Reflections by SIT Oman alumnus Demic Tipitino
Experience is life’s greatest teacher; you get the tests first and the lessons later.
Faced with the choice of studying abroad in one of the Middle East’s more popularly known countries, or going to Oman, I relied on my favorite poem, “The Road Less Traveled”, by Robert Frost to guide my choice. I saw in SIT Oman a small program where I would get to experience a country from the perspective of local Omanis. In Oman, I would live among a local family and be able to truly immerse myself in the culture, able to force myself out of comfort zones which had been my mainstay as an undergraduate. I can truly say it changed my life.
In life we often get stuck in an “escalator world” taking shortcuts everywhere we go, but I think if we learn to take the stairs, we benefit in the long run. SIT Oman forced me to grow emotionally, academically, and as a person. The intensive language learning did not stop in the classroom. Rather, in a country where most students struggle with English and have little outside contact, I was forced to speak Arabic in everyday life, including with my host family. I developed a good grasp of spoken Arabic, which I didn’t have going into the program.
Academically, I wrote the major portion of my senior thesis while in the country. My ISP included gathering data and interviewing Omanis, and I experienced some of the differences in how business is conducted in the Middle East compared to in the West. I would often have to operate on a more flexible concept of time and learned that in the Arab World, business was not just business, and required a friendship and trust not required in the West. Often I would go for tea and dates several times before getting the data I needed, a task which could have been completed by email in the US. Most importantly, the experience gave me a perspective on life, and the world, which I cherish in my professional life today.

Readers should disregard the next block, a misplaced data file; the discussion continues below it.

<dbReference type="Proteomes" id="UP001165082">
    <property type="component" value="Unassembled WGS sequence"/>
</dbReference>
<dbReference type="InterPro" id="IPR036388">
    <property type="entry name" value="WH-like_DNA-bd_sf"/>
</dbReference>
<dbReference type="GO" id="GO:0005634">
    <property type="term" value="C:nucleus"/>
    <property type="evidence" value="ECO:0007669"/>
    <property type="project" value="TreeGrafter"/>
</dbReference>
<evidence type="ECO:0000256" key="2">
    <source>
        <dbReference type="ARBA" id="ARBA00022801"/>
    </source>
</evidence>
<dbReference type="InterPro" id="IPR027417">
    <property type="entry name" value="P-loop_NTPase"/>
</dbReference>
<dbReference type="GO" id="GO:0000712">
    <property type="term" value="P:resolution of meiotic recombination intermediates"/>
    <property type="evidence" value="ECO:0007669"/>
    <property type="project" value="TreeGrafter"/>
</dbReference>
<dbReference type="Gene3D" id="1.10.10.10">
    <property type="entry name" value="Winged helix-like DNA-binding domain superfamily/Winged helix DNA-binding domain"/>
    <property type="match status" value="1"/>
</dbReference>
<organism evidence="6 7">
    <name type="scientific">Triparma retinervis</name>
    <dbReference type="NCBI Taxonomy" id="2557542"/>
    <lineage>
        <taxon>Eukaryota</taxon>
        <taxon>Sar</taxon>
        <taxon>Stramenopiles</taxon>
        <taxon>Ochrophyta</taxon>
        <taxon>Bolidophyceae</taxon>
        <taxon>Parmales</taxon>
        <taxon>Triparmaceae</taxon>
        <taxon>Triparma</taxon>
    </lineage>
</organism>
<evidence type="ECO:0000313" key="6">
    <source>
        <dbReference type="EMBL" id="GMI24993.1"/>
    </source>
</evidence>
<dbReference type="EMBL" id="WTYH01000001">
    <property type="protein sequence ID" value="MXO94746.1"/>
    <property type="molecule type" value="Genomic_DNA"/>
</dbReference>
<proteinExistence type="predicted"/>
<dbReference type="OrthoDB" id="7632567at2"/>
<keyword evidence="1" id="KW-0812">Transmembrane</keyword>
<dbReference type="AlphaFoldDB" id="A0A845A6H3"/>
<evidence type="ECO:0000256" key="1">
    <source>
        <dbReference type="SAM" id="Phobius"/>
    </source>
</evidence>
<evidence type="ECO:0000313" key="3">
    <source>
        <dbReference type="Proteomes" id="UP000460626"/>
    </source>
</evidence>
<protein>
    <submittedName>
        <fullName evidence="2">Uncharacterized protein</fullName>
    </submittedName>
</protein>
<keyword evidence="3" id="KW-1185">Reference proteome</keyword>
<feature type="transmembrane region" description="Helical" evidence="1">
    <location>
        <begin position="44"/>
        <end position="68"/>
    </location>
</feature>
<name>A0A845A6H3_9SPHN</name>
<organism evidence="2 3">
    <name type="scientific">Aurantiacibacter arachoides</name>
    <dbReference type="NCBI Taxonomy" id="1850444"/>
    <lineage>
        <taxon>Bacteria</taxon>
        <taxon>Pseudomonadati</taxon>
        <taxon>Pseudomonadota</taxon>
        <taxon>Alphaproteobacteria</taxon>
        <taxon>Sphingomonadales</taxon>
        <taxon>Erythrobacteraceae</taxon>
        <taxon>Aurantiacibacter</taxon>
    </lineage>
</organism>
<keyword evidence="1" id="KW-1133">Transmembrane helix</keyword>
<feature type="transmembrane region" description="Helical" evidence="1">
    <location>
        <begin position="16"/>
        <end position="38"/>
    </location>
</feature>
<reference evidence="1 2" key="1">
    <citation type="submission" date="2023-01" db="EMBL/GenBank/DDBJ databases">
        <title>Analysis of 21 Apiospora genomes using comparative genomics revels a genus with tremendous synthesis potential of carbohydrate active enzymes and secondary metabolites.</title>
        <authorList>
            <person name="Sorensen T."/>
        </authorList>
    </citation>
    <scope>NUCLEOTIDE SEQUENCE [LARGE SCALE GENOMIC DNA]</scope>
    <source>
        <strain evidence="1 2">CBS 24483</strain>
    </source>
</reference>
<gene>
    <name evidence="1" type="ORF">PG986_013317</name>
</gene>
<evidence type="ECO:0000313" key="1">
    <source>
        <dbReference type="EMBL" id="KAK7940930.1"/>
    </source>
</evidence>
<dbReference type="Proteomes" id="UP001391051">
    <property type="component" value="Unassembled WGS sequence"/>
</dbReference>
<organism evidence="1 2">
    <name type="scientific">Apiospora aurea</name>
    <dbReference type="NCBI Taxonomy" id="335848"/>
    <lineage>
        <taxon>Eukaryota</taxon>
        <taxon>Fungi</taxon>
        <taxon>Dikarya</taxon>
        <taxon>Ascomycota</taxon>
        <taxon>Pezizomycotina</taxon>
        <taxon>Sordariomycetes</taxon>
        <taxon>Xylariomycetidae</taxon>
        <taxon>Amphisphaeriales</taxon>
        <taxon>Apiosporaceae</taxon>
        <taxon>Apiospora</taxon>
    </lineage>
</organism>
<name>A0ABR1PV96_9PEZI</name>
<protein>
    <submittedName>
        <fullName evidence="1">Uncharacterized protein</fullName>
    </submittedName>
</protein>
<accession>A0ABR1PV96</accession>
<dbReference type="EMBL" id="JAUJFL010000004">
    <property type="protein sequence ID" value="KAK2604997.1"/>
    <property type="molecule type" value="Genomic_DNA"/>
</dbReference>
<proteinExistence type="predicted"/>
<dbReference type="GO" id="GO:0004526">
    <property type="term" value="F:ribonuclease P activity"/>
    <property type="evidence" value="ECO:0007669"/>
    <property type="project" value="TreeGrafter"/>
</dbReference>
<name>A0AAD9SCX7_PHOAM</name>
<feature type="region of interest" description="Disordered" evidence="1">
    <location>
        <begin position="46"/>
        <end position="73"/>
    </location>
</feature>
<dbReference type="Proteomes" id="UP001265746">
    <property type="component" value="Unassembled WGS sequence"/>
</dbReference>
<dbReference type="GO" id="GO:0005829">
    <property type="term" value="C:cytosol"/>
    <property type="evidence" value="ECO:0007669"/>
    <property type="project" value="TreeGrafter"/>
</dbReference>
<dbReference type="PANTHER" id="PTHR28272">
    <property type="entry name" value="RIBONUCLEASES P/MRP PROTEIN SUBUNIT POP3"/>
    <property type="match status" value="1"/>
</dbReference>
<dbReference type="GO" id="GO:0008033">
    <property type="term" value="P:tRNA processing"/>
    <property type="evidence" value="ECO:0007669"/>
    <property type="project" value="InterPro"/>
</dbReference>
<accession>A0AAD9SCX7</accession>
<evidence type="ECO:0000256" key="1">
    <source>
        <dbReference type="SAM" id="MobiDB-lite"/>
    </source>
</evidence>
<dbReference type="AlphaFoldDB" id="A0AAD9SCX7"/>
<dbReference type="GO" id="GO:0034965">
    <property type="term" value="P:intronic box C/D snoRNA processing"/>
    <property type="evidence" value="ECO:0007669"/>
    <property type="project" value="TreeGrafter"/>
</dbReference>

The most important networking and interviewing tool we have as undergraduates is our experience. When I wrote of my time as one of only 15 Americans studying in Oman on my graduate school applications, I impressed an audience that looks for anything they can to distinguish between thousands of outstanding students. I am now completing a master’s degree at Duke University in economics and have several internship offers on Wall Street this summer. Many students from my semester with SIT are working now in government and policy, some even heading back to the Middle East.
The people I engaged with in Oman, including my host family and the other students on the program, opened my mind to views and perspectives that have helped me live a happier and healthier life. Take the road less traveled. It will be worth it.